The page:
The reasons why a parent may stop nursing their child varies and can range from nursing aversion, incompatible medical treatments, a desire to wean led by themselves or their child or their milk supply has decreased during pregnancy perhaps and they do not want to continue to nurse.
Perhaps the parent does not want to tandem feed multiple children or there are cultural or religious expectations on the duration of nursing. The list of reasons is not exhaustive and this article will aim to shed light on common symptoms that may be experienced during weaning, particularly when led by the parent.
It is important that wherever possible, parents reduce the amount of feeds gradually to avoid common issues such as blocked ducts which can lead to mastitis, or in some cases a breast abscess. If nursing sessions are cut down too quickly, then the build- up of milk may cause swelling and inflammation which is often uncomfortable and requires prompt self- help measures and in some instances, medical support from a health professional.
Nursing a child may bring fond memories that are difficult to let go off
Whether a parent adopts a parent led or child led approach to weaning from the breast or chest, they may find themselves feeling a range of emotions from relief to guilt. This is normal and completely appropriate responses. Nursing a child may bring fond memories that are difficult to let go off or it may be that breast or chest feeding was a battle to begin with and it may have taken a lot of perseverance to get to where they are today. Allowing those emotions to be felt and acknowledging them is a part of the weaning process.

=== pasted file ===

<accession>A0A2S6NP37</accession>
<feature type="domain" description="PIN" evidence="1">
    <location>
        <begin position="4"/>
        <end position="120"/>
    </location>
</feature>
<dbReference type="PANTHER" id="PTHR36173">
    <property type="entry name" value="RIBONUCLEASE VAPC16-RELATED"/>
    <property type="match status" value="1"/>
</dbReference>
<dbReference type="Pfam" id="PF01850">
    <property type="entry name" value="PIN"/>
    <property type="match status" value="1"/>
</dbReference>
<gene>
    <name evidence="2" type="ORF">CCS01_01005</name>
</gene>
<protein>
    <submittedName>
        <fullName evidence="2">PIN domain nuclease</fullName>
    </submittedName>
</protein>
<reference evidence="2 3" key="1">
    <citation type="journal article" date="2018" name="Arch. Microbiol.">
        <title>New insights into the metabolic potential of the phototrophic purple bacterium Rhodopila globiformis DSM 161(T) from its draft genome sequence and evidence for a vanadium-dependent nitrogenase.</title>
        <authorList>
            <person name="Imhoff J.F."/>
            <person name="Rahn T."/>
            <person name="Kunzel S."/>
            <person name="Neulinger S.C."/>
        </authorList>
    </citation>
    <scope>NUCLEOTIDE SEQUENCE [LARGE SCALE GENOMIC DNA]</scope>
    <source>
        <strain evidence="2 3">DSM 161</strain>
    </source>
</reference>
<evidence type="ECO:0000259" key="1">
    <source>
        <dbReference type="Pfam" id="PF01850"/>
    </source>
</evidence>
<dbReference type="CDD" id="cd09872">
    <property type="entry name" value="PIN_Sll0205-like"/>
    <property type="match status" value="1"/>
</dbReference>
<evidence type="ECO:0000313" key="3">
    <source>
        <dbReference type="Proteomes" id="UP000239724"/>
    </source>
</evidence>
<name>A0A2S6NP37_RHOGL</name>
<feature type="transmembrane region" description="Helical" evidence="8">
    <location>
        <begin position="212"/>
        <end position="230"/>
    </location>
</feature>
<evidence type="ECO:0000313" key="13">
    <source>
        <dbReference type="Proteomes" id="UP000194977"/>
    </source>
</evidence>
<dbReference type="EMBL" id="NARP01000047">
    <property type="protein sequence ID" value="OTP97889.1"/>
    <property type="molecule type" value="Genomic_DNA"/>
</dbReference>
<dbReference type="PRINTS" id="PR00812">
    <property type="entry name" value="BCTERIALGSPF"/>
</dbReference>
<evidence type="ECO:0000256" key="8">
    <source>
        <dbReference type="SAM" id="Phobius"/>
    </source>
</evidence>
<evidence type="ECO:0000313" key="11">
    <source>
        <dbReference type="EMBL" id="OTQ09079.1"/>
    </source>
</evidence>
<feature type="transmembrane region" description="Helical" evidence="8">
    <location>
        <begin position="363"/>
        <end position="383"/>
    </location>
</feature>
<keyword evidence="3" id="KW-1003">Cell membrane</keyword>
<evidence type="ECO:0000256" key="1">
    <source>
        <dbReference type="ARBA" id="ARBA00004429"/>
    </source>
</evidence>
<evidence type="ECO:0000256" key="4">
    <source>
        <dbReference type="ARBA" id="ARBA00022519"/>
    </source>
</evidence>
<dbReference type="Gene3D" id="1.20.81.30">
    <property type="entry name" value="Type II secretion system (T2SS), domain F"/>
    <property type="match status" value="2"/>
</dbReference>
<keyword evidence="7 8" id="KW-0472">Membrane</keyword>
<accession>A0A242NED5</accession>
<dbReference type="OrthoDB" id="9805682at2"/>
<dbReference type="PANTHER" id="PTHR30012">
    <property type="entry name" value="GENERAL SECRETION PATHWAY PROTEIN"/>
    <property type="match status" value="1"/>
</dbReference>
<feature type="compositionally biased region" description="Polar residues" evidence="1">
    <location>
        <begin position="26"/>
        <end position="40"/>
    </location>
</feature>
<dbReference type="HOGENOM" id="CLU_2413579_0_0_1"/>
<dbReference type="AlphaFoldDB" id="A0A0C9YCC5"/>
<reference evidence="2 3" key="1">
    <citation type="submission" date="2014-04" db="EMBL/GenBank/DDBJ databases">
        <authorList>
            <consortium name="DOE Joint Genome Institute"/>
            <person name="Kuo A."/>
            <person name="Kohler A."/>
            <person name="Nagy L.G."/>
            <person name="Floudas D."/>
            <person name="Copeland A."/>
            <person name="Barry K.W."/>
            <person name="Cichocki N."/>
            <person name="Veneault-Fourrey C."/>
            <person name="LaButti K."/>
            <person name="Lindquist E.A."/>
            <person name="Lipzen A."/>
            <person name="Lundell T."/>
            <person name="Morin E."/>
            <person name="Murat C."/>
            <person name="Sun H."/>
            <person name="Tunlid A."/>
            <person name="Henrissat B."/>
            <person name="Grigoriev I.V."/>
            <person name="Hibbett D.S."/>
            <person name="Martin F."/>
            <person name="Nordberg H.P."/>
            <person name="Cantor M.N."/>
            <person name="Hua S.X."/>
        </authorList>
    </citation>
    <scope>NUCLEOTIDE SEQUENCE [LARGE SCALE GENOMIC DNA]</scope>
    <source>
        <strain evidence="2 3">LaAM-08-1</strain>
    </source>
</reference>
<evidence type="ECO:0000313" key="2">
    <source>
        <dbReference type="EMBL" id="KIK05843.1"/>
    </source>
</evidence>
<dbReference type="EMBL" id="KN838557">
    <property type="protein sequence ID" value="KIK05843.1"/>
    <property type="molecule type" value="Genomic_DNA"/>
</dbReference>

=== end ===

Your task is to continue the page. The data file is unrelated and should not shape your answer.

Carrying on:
Some parents report feeling changes in their mood and this may be due to hormonal changes that occur during the weaning process. Parents should monitor this and if they feel that they are struggling, they should seek support from a health professional.
By adopting a gentle approach to weaning, taking it at a slow pace, it can give the child the opportunity to get used to other forms of gaining comfort
Changes in their child’s behaviour
Older toddlers and children can be attached to nursing, seeking comfort and warmth from the breast or chest and this is developmentally appropriate. Children may utilise nursing as a way of ‘checking in’ when exploring their environment or after being separated from their parent, in the same way that a child who is not nursing may opt for a cuddle. By adopting a gentle approach to weaning, taking it at a slow pace, it can give the child the opportunity to get used to other forms of gaining comfort which in turn is likely to support their emotional well- being too.
Stopping nursing can be challenging and if a parent is struggling or would like more information, they can contact a breastfeeding counsellor by calling the National Breastfeeding Helpline on 0300 100 0212.
More information about weaning from the breast or chest can be found here.